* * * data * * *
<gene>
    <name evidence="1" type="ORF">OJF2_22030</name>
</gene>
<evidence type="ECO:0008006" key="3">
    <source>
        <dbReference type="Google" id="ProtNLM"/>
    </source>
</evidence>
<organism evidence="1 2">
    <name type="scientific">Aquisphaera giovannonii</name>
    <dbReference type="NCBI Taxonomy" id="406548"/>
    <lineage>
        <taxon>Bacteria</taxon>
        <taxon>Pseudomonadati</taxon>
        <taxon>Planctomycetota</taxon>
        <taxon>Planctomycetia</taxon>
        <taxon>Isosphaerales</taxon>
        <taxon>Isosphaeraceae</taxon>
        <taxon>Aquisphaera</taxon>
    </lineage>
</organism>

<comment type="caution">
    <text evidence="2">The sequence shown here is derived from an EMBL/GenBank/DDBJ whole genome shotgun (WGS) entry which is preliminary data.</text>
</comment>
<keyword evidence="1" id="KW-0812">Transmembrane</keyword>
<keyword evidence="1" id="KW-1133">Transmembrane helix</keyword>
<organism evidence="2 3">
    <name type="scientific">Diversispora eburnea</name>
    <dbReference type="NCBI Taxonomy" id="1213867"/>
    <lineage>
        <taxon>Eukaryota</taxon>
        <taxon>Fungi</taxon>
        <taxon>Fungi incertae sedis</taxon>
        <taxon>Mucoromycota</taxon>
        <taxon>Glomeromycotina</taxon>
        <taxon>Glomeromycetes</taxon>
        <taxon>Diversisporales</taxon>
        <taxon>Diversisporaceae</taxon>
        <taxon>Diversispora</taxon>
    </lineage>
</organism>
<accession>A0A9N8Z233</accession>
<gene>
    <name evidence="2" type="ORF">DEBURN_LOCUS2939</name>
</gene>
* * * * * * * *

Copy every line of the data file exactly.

<gene>
    <name evidence="1" type="ORF">OJF2_22030</name>
</gene>
<evidence type="ECO:0008006" key="3">
    <source>
        <dbReference type="Google" id="ProtNLM"/>
    </source>
</evidence>
<organism evidence="1 2">
    <name type="scientific">Aquisphaera giovannonii</name>
    <dbReference type="NCBI Taxonomy" id="406548"/>
    <lineage>
        <taxon>Bacteria</taxon>
        <taxon>Pseudomonadati</taxon>
        <taxon>Planctomycetota</taxon>
        <taxon>Planctomycetia</taxon>
        <taxon>Isosphaerales</taxon>
        <taxon>Isosphaeraceae</taxon>
        <taxon>Aquisphaera</taxon>
    </lineage>
</organism>

<comment type="caution">
    <text evidence="2">The sequence shown here is derived from an EMBL/GenBank/DDBJ whole genome shotgun (WGS) entry which is preliminary data.</text>
</comment>
<keyword evidence="1" id="KW-0812">Transmembrane</keyword>
<keyword evidence="1" id="KW-1133">Transmembrane helix</keyword>
<organism evidence="2 3">
    <name type="scientific">Diversispora eburnea</name>
    <dbReference type="NCBI Taxonomy" id="1213867"/>
    <lineage>
        <taxon>Eukaryota</taxon>
        <taxon>Fungi</taxon>
        <taxon>Fungi incertae sedis</taxon>
        <taxon>Mucoromycota</taxon>
        <taxon>Glomeromycotina</taxon>
        <taxon>Glomeromycetes</taxon>
        <taxon>Diversisporales</taxon>
        <taxon>Diversisporaceae</taxon>
        <taxon>Diversispora</taxon>
    </lineage>
</organism>
<accession>A0A9N8Z233</accession>
<gene>
    <name evidence="2" type="ORF">DEBURN_LOCUS2939</name>
</gene>